By Matthew Thomas
As they approach Fernando de Noronha, the “Two Pips’ are now closing on the rhumb line and with that ‘Zetra’ sailed by Eduardo Penido and Renato Araujo, the Brazilian Duo who are also first time competitors in the Transat Jacques Vabre.
The pressure is on, there is always work to do and being off watch simply means you’re not helming, but doing chores and chores and chores, and getting a bit of sleep when you can as Pip explains in her latest blog:
“We have nearly been racing for three weeks and the competition is still as hot as it was at the start. Within our own little pack there have been multiple changes of position over the last three days and slowly but surely we are all aiming for the same bit of water and to arrive within a few hours of each other.
“It is hard to believe that we still have 2000 miles of this race to go, it feels like the equator is moving away from us as fast as we can chase it. There is still so much more sailing to do.
“The last couple of days have been tough, come to think of it this whole race to date has been tough, but coming through the ITCZ is always a challenge and this time was no exception. We burst our way out of the NE trades on Wednesday morning and sailed straight into a wall of impenetrable black and brooding cloud. The light all around was dull and ominous and the wind dropped to nothing, during the rest of the day, each new head of cloud brought its own breeze and had us chasing off in different directions, or once even doing a full 360 to absolutely no avail. As night fell it started to rain and blow from the east under a total heavy covering of cloud.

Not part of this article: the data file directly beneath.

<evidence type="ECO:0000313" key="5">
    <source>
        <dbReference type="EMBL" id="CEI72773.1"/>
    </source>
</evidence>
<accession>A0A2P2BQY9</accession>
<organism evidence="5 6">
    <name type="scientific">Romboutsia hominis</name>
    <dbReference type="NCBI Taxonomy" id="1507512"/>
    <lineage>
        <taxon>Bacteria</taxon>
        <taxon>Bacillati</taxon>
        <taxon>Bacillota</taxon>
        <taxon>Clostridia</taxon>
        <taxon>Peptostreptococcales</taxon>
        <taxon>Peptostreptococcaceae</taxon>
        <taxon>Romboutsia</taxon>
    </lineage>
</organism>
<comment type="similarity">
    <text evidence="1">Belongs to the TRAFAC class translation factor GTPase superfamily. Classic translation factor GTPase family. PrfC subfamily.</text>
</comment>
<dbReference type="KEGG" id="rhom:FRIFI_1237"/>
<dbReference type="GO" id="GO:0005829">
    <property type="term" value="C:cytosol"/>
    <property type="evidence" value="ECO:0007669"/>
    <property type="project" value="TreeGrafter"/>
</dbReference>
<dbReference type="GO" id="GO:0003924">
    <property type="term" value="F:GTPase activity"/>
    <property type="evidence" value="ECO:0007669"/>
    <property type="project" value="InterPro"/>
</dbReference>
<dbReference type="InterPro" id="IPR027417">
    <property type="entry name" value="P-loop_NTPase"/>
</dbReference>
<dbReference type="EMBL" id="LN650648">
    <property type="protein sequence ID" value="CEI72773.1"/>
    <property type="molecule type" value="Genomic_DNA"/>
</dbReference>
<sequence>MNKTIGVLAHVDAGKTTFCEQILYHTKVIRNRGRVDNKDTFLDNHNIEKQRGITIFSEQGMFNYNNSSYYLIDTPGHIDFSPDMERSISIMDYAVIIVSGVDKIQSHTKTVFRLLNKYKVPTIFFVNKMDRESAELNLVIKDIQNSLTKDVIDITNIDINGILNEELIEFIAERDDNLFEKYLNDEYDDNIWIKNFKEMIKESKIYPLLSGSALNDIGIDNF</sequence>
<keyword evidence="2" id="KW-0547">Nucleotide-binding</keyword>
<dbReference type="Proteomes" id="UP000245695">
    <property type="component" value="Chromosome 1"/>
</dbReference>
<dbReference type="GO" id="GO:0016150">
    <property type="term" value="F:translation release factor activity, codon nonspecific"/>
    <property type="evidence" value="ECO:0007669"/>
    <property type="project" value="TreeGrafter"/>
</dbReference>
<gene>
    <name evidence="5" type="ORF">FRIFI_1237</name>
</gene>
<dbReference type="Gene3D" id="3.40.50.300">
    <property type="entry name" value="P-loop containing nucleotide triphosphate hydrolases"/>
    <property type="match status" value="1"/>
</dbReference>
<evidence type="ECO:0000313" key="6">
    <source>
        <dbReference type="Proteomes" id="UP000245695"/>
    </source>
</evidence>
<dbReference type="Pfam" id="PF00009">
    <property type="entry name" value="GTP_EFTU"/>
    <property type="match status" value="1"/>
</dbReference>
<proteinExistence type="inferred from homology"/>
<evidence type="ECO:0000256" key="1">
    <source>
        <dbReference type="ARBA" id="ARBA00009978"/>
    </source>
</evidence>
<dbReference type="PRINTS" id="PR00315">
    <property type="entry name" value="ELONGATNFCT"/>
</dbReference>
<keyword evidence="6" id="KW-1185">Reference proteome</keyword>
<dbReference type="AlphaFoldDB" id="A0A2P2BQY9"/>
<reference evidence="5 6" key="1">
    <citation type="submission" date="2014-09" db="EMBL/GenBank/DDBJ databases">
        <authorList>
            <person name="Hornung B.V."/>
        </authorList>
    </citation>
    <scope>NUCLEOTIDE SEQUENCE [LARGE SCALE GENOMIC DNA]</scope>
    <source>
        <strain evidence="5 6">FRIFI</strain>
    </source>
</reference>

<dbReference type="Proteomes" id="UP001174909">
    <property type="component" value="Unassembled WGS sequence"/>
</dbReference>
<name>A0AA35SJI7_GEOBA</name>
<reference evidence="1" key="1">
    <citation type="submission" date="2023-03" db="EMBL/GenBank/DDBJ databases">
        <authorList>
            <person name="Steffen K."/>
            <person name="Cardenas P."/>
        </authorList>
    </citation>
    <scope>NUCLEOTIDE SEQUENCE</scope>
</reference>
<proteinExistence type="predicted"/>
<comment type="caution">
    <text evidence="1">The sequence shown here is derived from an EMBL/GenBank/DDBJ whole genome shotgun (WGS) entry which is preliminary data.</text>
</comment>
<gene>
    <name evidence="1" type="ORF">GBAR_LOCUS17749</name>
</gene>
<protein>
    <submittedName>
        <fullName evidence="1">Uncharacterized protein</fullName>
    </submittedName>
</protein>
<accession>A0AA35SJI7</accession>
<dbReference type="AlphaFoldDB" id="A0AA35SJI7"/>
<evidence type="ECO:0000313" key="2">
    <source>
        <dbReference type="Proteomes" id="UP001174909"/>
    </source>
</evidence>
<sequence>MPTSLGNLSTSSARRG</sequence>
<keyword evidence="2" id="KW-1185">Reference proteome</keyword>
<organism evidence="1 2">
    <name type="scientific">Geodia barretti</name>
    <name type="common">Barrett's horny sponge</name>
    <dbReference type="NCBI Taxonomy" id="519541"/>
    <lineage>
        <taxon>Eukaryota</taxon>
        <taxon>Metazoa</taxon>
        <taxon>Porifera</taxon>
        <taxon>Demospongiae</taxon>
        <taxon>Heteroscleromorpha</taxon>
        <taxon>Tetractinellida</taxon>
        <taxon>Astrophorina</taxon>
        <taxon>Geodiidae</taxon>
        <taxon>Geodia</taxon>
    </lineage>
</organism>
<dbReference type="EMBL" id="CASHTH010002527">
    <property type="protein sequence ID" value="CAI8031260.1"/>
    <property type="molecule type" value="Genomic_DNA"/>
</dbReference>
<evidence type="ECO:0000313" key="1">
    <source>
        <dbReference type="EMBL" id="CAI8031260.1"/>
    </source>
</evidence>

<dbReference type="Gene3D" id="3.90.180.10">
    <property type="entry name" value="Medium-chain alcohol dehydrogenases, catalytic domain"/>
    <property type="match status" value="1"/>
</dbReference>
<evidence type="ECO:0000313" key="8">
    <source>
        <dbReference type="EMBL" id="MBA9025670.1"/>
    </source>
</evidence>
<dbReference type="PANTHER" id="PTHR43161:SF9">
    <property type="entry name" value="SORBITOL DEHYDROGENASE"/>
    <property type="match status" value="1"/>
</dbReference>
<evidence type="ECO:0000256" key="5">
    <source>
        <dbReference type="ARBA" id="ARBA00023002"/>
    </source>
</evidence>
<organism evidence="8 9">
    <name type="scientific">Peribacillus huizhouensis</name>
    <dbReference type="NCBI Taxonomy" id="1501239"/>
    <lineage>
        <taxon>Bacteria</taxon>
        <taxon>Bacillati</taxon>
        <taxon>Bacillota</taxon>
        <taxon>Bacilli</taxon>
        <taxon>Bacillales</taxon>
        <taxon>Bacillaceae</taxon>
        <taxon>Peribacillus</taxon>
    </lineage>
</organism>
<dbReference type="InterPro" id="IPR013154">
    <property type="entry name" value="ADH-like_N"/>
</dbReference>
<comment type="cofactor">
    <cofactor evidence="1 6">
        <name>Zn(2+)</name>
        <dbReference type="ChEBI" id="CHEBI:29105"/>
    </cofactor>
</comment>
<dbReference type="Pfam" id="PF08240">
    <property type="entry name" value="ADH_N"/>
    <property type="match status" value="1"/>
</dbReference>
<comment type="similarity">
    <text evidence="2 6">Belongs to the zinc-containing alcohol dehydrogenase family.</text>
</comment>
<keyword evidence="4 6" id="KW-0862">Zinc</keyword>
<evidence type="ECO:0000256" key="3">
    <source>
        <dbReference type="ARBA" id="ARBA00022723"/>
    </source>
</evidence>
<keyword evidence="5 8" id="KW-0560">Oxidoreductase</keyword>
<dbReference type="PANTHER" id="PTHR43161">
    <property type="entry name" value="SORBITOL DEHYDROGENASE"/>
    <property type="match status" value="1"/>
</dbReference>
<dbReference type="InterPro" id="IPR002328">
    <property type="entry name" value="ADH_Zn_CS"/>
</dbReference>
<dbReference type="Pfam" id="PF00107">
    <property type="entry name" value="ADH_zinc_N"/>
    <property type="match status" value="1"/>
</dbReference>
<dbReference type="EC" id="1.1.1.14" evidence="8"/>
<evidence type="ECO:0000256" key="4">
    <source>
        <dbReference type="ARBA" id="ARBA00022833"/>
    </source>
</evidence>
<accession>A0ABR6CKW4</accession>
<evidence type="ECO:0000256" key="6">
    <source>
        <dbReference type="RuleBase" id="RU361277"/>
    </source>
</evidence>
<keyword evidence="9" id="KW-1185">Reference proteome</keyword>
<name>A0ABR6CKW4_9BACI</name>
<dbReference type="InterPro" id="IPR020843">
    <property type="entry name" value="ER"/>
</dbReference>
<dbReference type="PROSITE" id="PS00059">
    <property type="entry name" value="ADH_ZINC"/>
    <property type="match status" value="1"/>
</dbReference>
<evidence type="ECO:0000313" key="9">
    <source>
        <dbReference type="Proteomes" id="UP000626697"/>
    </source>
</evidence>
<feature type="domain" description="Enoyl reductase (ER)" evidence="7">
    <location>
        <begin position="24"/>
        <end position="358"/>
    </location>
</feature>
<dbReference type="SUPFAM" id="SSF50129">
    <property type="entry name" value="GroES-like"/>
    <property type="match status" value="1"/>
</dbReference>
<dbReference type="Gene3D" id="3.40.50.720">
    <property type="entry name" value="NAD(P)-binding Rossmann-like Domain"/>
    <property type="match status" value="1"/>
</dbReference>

“There followed a hideous night of continuous driving rain, mixed up sloppy sea states and wind blowing between 20 and 35 knots. The cloud cover was so dense and so complete that all form or nuance of shade or shape had been removed from our surroundings, you could see nothing at all outside the boat, balancing was impossible as you had no idea of when waves were coming or gusts of wind. It was like sailing with a blind fold on. The night seemed never ending, requiring reefs in and out continuously and all to the beat of the driving rain. At 06h00 I started to look longingly west for any sign at all of the dawn. Eventually the world turned grey, then blue and we sailed out into an equally murky day but what appeared to be the start of the south east trade winds.
“We are further west than the rest of our pack and during the last couple of days have managed to climb from the bottom of the pack to the top, as different teams paid their dues to the doldrums. Today is the first day we have seen the sun in a few and this morning a neat little line of cumulus presented themselves on the horizon, then made their way towards us carrying the new trade winds. The pack of chasing boats is now settled and we are in a white sail drag race to the Brazilian hump off Recife before we drop south. We are desperately trying to hold off the chasing boats but they are coming in at a faster angle and with every position report they take a little it more out of us; our only hope is we hang onto them until we are all in the same patch of water when our courses converge and then the race can begin again.
“I’m off watch. I am frantically sewing up the spinnaker. This sail is going to be vital further down the track and so I have decided to reinforce every one of the sticky repairs by sewing round the edges. I estimate there is around 12 further hours of sewing to get through, I have already done 6. My fingers are a mess of needle marks. It reminds me a lot of my first single handed voyage across the Atlantic when my sails were so old I had to sew them back together every morning. Times don’t change”.